by Brad Moon | April 9, 2014 9:02 am
Windows XP has officially been marooned. As of April 8, Microsoft (MSFT) officially ended Windows XP support, leaving a lot of question marks behind for users of its venerable operating system.
Despite being 13 years old (with three major OS versions –Windows Vista, Windows 7 and Windows 8) released since, Windows XP remains the second most popular PC operating system in the world. Somewhere around half a billion computers are running the ancient OS.
But even with the last Windows XP update installed, they are now vulnerable to the malware and viruses that cyber criminals are preparing to unleash.
Apple (AAPL) Mac users have always been somewhat smug about their platform’s relative safety from these security issues, but if those 500 million computers get hit en masse with malware as has been predicted, Microsoft could find itself facing a public backlash over ending Windows XP support.
Regardless, the company drew a line in the sand and we are now over that line. If there’s a PC running Windows XP in your home or office, it’s time to take immediate measures to protect it and your data.
It should go without saying that if you have a PC running Windows XP, it should have the latest service packs and patches installed. Then again, it also should go without saying that any of these computers should also have not just done a Windows XP update, but migrated to Windows 8.1 by now.
And we know how that went…
So it’s worth checking that the PC under the desk is actually up-to-date — no sense in making this any easier for the bad guys. Microsoft’s Windows XP support website has all the details on the final Windows XP service packs.
While you’re at it, get rid of Internet Explorer on that machine. If you need a web browser, a non-Microsoft version such as Firefox or Opera will have fewer OS-level access points for malware to exploit, and both are still offering Windows XP support — at least for now.
Another commonsense precaution. It’s one thing to have your data accessed by a criminal. It’s another degree of pain altogether for a virus to actually damage or delete it.
This can happen.
Backing up any data on a Windows XP computer is critical. If that PC gets hits by malware and the data is compromised, at least it won’t be gone for good if you have a copy stored on an external hard drive or in the cloud.
As part of its termination of Windows XP support, Microsoft is no longer proving Microsoft Security Essentials for Windows XP. It also has ceased providing security updates to XP computers with Security Essentials already installed.
Therefore, security for any PCs that haven’t undergone a Windows XP upgrade is now in your hands. That means investing in a good security software suite and installing it.
It won’t take long for viruses, trojans, worms and all sorts of malware targeting unprotected Windows XP computers to propagate, so the sooner you put regularly updated commercial security software on that PC, the better.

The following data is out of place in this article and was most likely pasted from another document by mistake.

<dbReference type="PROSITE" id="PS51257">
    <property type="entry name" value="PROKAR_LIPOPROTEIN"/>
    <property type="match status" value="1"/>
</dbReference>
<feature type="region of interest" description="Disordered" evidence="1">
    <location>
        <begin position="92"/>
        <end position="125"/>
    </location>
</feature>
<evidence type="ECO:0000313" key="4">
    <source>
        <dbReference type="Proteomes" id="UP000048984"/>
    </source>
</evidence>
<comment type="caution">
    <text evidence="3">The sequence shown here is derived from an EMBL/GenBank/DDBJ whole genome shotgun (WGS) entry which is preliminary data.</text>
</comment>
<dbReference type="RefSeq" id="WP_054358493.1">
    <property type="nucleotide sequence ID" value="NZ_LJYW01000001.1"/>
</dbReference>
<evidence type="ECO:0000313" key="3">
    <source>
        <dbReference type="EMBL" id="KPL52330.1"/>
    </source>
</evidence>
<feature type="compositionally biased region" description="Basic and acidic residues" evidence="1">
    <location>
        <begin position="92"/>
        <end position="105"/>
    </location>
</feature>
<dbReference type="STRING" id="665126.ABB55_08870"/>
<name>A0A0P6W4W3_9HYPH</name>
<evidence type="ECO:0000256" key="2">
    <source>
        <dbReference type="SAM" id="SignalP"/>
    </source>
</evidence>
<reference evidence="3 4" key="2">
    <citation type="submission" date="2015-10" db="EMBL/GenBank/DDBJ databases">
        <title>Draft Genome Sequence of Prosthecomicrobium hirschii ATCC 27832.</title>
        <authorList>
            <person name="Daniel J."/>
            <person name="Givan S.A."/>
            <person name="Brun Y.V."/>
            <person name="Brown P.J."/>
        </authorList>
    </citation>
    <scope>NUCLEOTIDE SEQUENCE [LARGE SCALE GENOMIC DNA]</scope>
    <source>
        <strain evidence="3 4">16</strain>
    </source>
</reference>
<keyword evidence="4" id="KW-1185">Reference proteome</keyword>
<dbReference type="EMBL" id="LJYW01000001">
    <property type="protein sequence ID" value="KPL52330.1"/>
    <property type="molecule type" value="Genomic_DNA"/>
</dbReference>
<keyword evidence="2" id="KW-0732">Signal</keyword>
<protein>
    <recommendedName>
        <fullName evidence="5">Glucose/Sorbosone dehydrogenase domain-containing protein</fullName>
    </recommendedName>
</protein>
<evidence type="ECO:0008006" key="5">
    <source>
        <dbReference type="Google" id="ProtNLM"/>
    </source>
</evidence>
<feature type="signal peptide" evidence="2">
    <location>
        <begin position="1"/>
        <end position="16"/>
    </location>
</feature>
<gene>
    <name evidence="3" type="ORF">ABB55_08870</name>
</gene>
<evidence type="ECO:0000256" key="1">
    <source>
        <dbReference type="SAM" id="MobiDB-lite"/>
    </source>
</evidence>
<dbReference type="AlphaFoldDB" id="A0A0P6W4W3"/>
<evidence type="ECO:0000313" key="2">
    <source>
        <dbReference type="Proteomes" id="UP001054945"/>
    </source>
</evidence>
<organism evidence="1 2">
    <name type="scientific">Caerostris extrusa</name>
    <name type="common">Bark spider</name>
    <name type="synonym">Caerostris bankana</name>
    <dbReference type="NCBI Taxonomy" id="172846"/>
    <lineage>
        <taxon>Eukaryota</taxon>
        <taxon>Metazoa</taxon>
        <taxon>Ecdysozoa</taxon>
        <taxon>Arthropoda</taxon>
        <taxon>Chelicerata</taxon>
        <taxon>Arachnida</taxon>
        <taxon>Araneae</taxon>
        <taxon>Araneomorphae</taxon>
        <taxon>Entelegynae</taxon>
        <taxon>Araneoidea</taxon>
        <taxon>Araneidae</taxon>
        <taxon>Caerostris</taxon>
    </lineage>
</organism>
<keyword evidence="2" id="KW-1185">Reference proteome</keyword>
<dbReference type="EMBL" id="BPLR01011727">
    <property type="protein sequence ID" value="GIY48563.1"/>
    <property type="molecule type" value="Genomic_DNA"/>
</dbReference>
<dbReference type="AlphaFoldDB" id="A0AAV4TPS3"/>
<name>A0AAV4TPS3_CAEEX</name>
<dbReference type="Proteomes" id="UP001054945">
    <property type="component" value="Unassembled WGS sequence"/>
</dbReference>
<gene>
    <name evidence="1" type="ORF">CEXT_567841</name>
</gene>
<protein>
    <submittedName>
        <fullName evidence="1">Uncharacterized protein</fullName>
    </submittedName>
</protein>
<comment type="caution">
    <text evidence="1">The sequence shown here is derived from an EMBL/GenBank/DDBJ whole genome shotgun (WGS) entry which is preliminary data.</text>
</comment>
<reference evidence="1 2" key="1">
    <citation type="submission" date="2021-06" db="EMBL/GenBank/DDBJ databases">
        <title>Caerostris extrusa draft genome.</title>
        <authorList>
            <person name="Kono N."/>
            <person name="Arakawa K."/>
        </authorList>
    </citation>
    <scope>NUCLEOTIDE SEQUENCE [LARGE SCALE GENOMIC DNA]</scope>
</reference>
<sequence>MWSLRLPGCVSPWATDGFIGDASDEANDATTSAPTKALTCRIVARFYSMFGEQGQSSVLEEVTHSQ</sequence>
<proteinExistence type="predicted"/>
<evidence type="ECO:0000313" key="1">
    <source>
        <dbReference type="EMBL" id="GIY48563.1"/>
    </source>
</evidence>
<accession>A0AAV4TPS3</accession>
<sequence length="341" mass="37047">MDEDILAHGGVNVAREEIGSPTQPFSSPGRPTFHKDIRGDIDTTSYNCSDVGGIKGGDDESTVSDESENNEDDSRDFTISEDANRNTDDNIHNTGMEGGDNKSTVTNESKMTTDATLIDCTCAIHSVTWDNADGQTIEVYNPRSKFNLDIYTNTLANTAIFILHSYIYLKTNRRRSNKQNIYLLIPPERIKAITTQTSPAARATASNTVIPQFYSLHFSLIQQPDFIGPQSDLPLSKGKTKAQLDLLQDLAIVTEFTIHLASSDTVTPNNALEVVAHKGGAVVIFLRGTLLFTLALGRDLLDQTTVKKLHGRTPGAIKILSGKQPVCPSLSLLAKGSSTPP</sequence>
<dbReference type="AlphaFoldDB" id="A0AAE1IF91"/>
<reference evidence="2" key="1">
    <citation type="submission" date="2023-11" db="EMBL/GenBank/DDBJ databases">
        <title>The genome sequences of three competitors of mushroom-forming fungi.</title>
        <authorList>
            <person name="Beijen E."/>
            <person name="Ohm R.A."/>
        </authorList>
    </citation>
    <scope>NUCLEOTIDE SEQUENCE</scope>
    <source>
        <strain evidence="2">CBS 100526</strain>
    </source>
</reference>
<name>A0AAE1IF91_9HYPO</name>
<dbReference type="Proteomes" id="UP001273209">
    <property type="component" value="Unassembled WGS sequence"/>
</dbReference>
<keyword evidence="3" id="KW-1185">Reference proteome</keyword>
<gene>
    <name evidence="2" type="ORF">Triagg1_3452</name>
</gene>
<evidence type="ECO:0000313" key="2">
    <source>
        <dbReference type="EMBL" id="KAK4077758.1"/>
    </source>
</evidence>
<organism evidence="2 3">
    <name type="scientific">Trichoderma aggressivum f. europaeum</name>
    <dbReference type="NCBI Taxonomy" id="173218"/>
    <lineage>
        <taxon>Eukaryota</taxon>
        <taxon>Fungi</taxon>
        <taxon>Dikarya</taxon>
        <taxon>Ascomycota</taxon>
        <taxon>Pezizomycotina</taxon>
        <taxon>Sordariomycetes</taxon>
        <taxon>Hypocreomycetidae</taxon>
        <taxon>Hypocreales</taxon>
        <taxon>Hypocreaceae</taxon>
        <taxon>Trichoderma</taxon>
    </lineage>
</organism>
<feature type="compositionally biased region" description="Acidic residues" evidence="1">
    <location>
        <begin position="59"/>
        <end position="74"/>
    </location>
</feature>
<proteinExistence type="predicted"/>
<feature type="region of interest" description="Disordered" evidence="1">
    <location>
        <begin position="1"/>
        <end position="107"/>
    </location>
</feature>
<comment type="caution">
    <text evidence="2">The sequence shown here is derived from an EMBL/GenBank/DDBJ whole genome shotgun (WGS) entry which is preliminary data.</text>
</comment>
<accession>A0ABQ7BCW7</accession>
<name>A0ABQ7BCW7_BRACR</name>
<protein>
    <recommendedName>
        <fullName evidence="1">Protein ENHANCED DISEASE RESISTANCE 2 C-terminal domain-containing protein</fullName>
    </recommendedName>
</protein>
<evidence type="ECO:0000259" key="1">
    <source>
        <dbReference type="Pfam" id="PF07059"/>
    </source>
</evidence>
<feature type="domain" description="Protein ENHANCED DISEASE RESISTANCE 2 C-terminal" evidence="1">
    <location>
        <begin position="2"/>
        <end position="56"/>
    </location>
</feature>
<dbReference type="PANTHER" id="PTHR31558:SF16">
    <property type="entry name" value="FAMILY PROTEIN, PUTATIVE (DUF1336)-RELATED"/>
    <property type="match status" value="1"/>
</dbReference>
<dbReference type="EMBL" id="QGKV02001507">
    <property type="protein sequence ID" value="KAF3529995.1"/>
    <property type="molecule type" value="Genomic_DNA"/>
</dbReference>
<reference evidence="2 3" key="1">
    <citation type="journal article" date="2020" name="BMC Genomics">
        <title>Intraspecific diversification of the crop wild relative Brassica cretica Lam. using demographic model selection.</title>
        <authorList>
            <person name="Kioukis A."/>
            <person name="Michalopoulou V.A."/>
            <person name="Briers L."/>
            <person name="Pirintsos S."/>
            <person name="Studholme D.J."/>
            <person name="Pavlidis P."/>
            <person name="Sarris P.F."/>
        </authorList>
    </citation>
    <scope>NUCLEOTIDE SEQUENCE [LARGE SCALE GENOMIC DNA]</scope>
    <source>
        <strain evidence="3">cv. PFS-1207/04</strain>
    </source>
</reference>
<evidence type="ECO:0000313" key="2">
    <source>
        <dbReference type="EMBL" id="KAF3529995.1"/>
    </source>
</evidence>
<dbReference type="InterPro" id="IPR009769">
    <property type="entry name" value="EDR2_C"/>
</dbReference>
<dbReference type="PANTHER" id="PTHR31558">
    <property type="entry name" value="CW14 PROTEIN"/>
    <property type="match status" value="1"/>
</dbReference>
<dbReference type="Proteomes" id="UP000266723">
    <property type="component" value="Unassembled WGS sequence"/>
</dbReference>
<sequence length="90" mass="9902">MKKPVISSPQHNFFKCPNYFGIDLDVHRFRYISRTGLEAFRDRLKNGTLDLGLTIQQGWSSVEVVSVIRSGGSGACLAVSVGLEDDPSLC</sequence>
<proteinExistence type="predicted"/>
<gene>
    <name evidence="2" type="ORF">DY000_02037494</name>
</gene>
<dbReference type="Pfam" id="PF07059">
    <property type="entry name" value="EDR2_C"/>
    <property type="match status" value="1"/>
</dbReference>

Turn on the PC’s firewall for added protection from Internet-based attacks.
Naturally, Microsoft was really hoping you would install Windows 8.1 when it ended Windows XP support. If your PC supports the latest operating system, this is probably the cheapest option given that Windows 8.1 retails for $120.
Not sure if your Windows XP computer is capable of running Windows 8.1? Microsoft has published a list of minimum specs on its Windows XP support page and included an upgrade tutorial.
If you bought the computer any time in the last few years, it should be more than capable of running the latest OS. An older machine might be technically capable of going through this Windows XP update to Windows 8.1, but performance might not be up to expectations.
The easiest solution is to skip the Windows XP upgrade to Windows 8.1 on an existing PC (it’s probably an old box anyway) and just buy a new computer that already has Windows 8.1 installed.
Migrate your data from the old box to the new one (Microsoft is offering free data transfer software) and your problem is solved — at least until 2023, when Windows 8 extended support is scheduled to end.
Microsoft Stores are offering new Windows 8 PCs from manufacturers like Hewlett-Packard (HPQ) and Sony (SNE) starting at $249. A new PC is less expensive than it used to be, and with options like touchscreen capability, they make the most of Windows 8’s interface. They also have the latest Intel (INTC) energy-efficient CPUs for performance and longer portable battery life.
This isn’t an option for your personal PC, but if your company is still relying on outdated software or IT delays that prevented a Windows XP update to Windows 8.1, Microsoft is offering custom Windows XP support solutions.
However, it’s costly to stick with the old: Gartner is estimating the price at as high as $200 per PC, per year.
Considering the number of companies that have moved to cloud computing solutions in order to cut their IT costs, having to fork over that kind of money to keep ancient PCs running seems like a nonstarter.
However, the costs of leaving those Windows XP computers exposed could be disastrously high, so this is the option of last resort for companies that left their Windows XP update project too late.
As of this writing, Brad Moon did not hold a position in any of the aforementioned securities.
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